in the context of another setting I was asked the following question.
Suppose the IND-CPA game is played with a symmetric encryption function $E$ that keeps a state of how many encryptions have already been requested by the adversary $A$ during the execution of the game. $E$ always outputs $E(m)=E'(m)$, where $E'$ is an IND-CPA secure encryption scheme, except for the $i$-th request, where $E(m)$ is insecure and trivially reveals the plaintext $m$ instead of invoking $E'$. $i$ is polynomially bounded in the security parameter and $A$ does not know how $i$ is determined (it could be probabilistic and depending on the previous executions of $E$).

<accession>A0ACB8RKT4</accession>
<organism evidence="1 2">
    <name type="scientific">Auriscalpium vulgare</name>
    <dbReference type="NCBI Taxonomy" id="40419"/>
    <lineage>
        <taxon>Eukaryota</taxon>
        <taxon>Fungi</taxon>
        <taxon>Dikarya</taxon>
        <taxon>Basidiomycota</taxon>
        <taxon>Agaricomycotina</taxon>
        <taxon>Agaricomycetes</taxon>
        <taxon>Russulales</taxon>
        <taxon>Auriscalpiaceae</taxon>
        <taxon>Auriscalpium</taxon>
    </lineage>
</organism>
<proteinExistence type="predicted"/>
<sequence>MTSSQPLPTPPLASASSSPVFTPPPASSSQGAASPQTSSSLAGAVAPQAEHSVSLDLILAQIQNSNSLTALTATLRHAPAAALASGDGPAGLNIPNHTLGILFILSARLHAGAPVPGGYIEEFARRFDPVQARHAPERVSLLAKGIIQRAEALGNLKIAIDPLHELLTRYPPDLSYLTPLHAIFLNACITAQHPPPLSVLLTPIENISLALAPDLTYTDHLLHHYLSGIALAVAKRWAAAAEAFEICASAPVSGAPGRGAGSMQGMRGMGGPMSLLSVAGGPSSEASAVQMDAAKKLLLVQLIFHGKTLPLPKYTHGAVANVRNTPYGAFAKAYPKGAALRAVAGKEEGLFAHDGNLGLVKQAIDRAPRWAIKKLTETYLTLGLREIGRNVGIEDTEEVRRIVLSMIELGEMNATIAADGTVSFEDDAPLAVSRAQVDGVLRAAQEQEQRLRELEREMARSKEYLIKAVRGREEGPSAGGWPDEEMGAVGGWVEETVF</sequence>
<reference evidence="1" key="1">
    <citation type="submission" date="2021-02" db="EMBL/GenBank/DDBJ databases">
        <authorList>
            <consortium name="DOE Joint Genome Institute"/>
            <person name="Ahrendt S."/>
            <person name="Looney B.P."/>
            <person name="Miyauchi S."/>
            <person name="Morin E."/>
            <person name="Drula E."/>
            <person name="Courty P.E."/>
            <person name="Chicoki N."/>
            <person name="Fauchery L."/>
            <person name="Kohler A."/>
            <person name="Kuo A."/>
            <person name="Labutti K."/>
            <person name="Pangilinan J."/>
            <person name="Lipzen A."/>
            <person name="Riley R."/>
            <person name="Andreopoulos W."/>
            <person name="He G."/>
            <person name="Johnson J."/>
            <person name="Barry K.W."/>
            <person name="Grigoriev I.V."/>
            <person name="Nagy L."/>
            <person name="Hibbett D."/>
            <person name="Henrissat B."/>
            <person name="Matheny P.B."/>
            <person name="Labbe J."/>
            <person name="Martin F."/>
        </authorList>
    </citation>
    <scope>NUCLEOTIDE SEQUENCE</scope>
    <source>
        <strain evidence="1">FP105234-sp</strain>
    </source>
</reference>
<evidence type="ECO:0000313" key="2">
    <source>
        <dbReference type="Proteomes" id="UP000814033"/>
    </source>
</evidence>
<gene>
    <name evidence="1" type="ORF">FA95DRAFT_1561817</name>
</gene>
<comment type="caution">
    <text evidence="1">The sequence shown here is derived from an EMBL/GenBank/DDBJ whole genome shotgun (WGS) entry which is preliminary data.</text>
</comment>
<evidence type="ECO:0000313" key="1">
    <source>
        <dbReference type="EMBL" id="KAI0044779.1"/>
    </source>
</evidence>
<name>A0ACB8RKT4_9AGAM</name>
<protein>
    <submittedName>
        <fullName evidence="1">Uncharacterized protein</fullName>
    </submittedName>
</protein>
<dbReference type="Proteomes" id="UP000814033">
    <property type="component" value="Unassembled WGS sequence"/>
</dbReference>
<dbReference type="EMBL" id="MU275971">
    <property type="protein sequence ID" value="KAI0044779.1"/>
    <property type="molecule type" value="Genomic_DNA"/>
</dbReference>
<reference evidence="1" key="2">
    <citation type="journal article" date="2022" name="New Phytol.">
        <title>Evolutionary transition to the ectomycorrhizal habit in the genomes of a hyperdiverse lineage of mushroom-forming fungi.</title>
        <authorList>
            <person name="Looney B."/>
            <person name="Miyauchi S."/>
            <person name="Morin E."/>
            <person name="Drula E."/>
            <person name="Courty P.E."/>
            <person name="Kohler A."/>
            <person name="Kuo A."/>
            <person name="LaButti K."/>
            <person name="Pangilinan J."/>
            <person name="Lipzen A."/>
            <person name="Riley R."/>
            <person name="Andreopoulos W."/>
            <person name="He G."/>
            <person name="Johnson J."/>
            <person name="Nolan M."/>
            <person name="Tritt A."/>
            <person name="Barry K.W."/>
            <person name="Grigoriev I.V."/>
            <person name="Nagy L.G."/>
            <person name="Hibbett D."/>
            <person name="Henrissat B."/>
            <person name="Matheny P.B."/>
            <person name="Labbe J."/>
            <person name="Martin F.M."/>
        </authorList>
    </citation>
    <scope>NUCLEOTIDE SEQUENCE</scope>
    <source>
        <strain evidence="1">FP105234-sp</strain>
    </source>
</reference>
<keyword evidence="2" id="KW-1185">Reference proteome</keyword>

Intuitively, I'd say that $E$ is not IND-CPA secure. An Adversary $A$ that just guesses the polynomially bounded $i$ and poses any challenge after $i-1$ encryption requests during the pre-challenge phase would always win the game if he correctly guessed $i$, which happens with non-negligible probability as $i$ is polynomially bounded. However, when trying to do a formal proof of this, I struggle to state an explicit $A$ with a non-negligible advantage, as this $A$ needs a precise specification of the upper-bound of $i$.
I'd be thankful for further discussion and tips about how one could solve my issue.